The national flower of Korea is the mugunghwa ( Rose of Sharon). Every year from July to October,a profusion of mugunghwa blossoms graces the entire country. Unlike most flowers, the mugunghwa is remarkably tenacious and able to withstand both blight and insects. The flower’s symbolic significance stems from the Korean word mugung(immortality). This word accurately reflects the enduring nature of Korean culture along wih the determination and perseverance of the Korean people.
Hanbok The Hanbok has been the Korean people’s unique traditional costume for thousands of years. The beauty and grace of Korean culture can be seen in photographs of women dressed in a Hanbok. Before the arrival of Western-style clothing 100 years ago, the Hanbok was everyday attire. Men more jeogori (Korean jackets) with baji (trousers) while women wore jeogori with chima (skirts). Today, the Hanbok is worn on special occasions such as weddings, Seollal ( Lunar New Year’s Day ) and Chuseok ( Korean Thanksgiving Day ).
Kimchi is a fermented vegetable dish that can be stored for along time. In the past, Korean used to prepare it as a substitus for fresh vegetables during the winter months. Today, housewives still prepare a large amount of winter kimchi sometime between late November and early December. This nationwide annual tradition is called gimjang. The introduction of red pepper to Korea from Europe through Japan in the 17th century brought a major innovation to kimchi and the Korean diet in general. There are now more than 160 kimchi varieties differentiated by region and ingredients, most of them quite spicy. Kimchi is the basic side dish at every Korean meal ; is also an ingredient in other popular dishes such as kimchi stew, kimchi pancakes, kimchi fried rice and kimchi ramen noodles. Kimchi is widely used in various ways to create new tastes and flavors. These days, kimchi is gaining popularity worldwide for its nutritional value and healthful properties.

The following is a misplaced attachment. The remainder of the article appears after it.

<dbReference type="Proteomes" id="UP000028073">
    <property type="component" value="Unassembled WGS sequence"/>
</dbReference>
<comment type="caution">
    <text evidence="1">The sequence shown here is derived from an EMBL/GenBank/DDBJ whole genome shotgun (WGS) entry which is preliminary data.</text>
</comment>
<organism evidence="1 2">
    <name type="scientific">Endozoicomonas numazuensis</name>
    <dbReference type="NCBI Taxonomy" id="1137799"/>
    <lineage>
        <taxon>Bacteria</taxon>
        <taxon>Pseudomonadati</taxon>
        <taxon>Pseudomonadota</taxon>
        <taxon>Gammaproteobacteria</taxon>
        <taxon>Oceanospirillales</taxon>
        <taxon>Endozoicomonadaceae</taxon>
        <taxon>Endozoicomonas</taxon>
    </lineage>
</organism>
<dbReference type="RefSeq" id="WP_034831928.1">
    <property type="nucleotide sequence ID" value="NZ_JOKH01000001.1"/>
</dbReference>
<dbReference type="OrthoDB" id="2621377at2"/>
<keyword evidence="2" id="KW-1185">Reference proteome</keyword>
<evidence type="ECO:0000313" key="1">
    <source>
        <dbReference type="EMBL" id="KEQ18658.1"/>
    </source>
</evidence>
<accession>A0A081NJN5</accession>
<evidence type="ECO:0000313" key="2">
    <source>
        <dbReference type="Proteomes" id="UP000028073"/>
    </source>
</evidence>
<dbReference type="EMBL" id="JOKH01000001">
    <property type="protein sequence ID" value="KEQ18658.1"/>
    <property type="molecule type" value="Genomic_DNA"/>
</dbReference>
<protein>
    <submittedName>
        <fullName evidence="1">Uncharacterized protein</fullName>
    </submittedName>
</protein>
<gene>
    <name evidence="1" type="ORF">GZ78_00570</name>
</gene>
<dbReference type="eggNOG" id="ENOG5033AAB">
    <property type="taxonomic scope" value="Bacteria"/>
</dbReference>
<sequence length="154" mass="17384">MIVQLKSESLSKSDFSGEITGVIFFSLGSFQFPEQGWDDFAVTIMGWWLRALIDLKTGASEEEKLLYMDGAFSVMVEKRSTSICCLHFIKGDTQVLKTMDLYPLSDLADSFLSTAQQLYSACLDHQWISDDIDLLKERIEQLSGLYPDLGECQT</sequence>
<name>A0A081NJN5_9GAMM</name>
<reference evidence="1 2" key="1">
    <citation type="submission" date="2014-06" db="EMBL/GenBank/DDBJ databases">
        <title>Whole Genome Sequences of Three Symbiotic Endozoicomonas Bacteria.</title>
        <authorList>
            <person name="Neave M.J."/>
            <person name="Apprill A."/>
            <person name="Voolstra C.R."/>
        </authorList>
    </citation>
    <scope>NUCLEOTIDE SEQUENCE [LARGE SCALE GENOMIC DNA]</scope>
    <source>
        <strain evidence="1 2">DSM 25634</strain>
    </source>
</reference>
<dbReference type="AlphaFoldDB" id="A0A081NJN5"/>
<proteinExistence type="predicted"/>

Now, I show you my diner food @ my hosts family house...
I love this food...i ate too much!!!Like 'cucur' ....huhuhu
I think...i cant ate it,but im try my best.
"Seasoning include garlic, red pepper, scallions, soy sauce, fermented bean paste, ginger and sesame oil. Visitors cannot really say they have been to Korea if they have not tasted kimchi,the internationally famous spicy fermented cabbage dish. Koreans eat it at almost every meal. There are actually dozens of varieties of kimchi, including some that are not spicy!!!"